When I was a kid, we had a old rotten pecan tree in our back yard. It dropped hundreds and hundreds of pecans in our back yard every season, but with one big problem. Since the tree was old and rotten, the tree could not hold the pecans on the tree long enough for the pecans to get ripe. All of these pecans that fell in our back yard were inedible. They were not ripe. They were extremely bitter. We use to play jokes on our friends by cracking these pecans, placing them in a bowl, and enticing our friends to eat them. We wanted to see that ugly face they would make with they tasted the bitterness of an underripe pecan.
Not only were these pecans inedible, they were dangerous. Like a young boy should, I ran around our neighborhood barefooted. I don’t know if you are aware, but their is a sharp point on the ends of a pecan shell. When I, and others, would run through our back yard, we would step on the points of these pecans and it hurt. As we were hoping on one foot because of the pain shooting through our damaged foot, we would undoubtedly hope onto the point of another pecan and damage our other foot. It was right out of a cartoon. I cannot tell you how many times this happened to me and my friends.
These pecans get worse. Not only were they inedible, not only did they cause us pain, they took time out of my life. It was my job to pick these pecans up and keep them out of our yard. Thus was a daily chore during pecan season, so these pecans took valuable cartoon watching time out of my childhood for which I still struggle to eat pecans today without getting a little mad at this tree nut.
This pecan tree was rotten. It did not give us any blessings. It brought us pain and cost us time.
As we began our celebration of Holy Week yesterday, I am reminded of another rotten tree. The Fig Tree found in Matthew 21:18-22, which occurs after the Triumphal Entry that we celebrated in this past Sunday. Jesus during Holy Week in Matthew finds a fig tree that is not producing fruit. Jesus then curses the tree for being good for nothing and not producing any fruit. Jesus knew that Holy Week marked the beginning of the end of His earthly ministry. He knew that in a week he would be crucified and rise again. He knew in just two months, he would ascend back to Heaven.
I believe Jesus began to prepare the disciples and his followers for life without his physical presence. One of his first lessons was “produce fruit.” Jesus knew that thew world needs men and women that produce fruit. The world needs people that will benefit others. The world needs people that will uplift others. The world needs people that show a better way to live faithful to the will of God. The world needs people to show the way, and people will follow those that produce the fruit they want in their own lives.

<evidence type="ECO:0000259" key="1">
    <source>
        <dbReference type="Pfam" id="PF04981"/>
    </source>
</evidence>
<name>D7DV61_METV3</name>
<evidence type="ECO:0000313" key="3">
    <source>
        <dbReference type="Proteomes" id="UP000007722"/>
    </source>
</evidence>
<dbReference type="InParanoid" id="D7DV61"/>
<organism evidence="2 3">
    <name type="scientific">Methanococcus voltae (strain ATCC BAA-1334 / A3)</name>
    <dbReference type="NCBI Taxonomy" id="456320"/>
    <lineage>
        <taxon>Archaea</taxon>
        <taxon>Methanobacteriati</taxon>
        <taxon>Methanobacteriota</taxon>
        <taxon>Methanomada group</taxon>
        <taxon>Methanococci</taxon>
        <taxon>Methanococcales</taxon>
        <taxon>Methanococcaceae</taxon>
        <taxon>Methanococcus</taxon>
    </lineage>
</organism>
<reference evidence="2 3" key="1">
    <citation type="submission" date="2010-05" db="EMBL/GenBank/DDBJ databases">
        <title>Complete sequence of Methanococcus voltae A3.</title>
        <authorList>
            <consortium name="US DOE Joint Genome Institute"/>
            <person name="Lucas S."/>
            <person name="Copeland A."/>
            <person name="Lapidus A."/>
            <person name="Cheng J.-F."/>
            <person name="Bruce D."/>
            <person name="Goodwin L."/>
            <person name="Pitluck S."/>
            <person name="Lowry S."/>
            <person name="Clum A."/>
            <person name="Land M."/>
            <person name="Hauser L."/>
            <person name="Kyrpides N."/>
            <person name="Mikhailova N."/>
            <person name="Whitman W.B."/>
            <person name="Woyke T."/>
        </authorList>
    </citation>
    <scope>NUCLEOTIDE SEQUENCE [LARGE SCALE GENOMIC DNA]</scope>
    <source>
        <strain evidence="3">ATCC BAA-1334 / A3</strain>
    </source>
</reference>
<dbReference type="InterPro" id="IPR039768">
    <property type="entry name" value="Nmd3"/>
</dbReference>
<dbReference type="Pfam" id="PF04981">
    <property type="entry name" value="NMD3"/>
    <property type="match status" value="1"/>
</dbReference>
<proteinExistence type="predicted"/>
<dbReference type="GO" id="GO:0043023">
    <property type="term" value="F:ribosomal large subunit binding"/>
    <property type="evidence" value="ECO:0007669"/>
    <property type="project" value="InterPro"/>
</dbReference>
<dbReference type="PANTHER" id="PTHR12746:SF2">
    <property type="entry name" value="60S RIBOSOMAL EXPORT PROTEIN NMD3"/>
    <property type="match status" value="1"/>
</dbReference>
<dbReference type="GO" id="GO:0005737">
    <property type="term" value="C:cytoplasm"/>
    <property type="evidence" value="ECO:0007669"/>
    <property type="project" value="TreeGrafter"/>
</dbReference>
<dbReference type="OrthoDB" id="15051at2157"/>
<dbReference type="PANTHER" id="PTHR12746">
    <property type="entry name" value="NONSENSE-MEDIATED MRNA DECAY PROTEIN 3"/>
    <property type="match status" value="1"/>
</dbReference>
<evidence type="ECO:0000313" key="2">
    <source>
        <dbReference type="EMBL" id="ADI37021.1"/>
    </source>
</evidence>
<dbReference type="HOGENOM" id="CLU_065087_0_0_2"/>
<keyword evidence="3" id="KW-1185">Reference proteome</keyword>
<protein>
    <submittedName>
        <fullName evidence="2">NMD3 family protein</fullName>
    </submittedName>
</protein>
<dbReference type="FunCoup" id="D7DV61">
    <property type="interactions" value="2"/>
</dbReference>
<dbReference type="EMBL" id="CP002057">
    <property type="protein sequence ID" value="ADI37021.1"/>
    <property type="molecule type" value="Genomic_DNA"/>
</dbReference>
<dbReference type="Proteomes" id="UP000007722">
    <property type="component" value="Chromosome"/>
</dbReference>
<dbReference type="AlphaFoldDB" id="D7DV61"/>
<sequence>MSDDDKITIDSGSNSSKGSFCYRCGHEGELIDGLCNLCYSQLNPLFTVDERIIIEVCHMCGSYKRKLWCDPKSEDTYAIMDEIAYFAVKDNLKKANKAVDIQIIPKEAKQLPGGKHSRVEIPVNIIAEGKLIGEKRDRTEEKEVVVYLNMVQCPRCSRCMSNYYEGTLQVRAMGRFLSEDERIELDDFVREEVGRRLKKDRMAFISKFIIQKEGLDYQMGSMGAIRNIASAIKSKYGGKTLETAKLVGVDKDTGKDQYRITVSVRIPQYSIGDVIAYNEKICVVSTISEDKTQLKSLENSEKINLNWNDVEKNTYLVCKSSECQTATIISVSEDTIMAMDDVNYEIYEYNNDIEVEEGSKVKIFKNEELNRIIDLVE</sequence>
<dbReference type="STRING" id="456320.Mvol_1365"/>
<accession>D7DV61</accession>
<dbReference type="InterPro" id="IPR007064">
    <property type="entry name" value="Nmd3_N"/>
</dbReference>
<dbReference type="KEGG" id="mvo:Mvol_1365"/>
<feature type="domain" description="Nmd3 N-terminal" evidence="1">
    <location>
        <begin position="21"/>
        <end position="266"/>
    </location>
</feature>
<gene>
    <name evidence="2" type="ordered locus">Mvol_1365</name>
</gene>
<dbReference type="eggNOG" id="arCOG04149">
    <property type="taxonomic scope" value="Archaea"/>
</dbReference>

Too many Christians are like that old rotten pecan tree in our back yard. We produce the bitter fruits of whining, complaining, rudeness, coldness among others. We hurt the very people we are suppose to be ministering to, and we take time and drain others instead of feeding Christ’s sheep. This has lead many to move away for Jesus Christ and the gospel. Our words may be in line with God’s word, but the fruit of our lives tell a different story. People listen to fruit more than words, and even more than actions.
Let’s show the more excellent way. Let’s show people the impact the gospel can have in their lives by allowing the gospel to produce fruit in our own lives. Put forth the effort to produce fruit. Allow the word of God to till your soil. Allow worship to water your soul. Allow the Holy Spirit to bring the harvests. Live a life of harvest for others to see, so they can know that God through the work of Christ and the movement of the Spirit can take their barren lives and bring forth fruit in them as well.
Nothing will impact others more that showing them fruit. Your words will fall short if your branches are empty. Your actions will seem hollow if you branches are empty. Your will be viewed as as a hypocrite until your branches bare the fruit of life empowered by the Gospel of Jesus Christ. Let our witnessing be reinforced by the fruit of our branches.
May Jesus never look at you and see a barren fig tree.